February comes and goes; invested, not spent
I've started a few rants since my last blog post, but they lost steam before I could arrange a coherent post. That's typically a good sign to me that the rant was more steam than substance. But, just as likely, it could mean that I'm either too busy or not disciplined enough to complete the thought and make the post.
I intend to return to the rants about barriers to reentry, income inequality, and worker justice. They deserve more than passing rants. I care deeply about the issues, and they relate directly both to community building and faith living.
It's been a busy month. Beyond my day-to-day work of guiding a nonprofit community development corporation (CDC) that works to restore abandoned houses and build community opportunities in an urban Indianapolis neighborhood, I invest volunteer energies in Freewheelin' Community Bikes and Interfaith Worker Justice (IWJ).
This month, as Chair of the Board of Directors for Freewheelin' Community Bikes, I facilitated a new board member orientation and board retreat, as well as participated in interviews for a new bike shop manager/mechanic. Related to IWJ, I am helping to form a local Worker Justice Center and planning a 600-mile fundraising and awareness raising bike tour.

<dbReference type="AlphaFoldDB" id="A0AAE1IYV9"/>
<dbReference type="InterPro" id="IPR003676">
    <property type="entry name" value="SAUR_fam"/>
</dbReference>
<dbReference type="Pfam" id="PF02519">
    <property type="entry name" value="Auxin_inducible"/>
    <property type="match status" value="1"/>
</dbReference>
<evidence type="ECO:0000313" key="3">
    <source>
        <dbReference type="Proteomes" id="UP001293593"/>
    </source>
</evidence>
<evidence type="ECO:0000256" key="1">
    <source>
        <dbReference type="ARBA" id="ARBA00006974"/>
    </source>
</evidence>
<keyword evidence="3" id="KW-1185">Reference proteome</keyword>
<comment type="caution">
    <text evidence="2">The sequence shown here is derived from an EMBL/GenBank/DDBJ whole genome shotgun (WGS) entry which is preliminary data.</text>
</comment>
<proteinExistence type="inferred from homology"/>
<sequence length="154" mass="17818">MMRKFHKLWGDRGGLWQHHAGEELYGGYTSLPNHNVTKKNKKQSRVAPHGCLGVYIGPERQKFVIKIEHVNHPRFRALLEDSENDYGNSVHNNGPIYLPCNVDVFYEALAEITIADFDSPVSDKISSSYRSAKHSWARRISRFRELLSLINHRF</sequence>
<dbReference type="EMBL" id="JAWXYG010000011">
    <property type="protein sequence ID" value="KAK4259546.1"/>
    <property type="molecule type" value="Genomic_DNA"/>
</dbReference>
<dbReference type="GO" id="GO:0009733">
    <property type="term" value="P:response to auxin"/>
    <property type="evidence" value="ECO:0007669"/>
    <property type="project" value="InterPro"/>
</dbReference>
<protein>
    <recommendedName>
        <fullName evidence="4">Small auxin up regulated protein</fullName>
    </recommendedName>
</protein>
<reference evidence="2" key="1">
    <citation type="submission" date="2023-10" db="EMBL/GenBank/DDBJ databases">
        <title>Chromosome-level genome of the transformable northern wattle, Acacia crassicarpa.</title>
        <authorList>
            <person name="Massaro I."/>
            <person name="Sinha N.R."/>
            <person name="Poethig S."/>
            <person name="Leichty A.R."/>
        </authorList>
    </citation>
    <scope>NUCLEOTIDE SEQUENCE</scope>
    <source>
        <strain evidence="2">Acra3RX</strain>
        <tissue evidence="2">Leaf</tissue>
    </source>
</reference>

Additionally, this month I prepared and presented a one-hour presentation of my 600-mile bike ride through Kenya for the Speaker Series of Central Indiana Bicycling Association (CIBA) in the downtown Central Library. That was fun, but took good chunk of spare time.
In lieu of cycling to work, I've picked up running 5 K's on a treadmill at LA Fitness every other evening or so. Becky and I go there together for the sake of fitness. It's also a good way to beat the physical inertia of midwinter.
And then, there was (were?) the Winter Olympics. That was enjoyable and inspiring to take in over two weeks.
So, that's how a month has been invested. Not spent--invested. I'm privileged to have these capacities, opportunities, and relationships. I intend to steward them and this time as creatively and renewingly as possible.
Here's to March!
John Franklin Hay
Indianapolis, Indiana, USA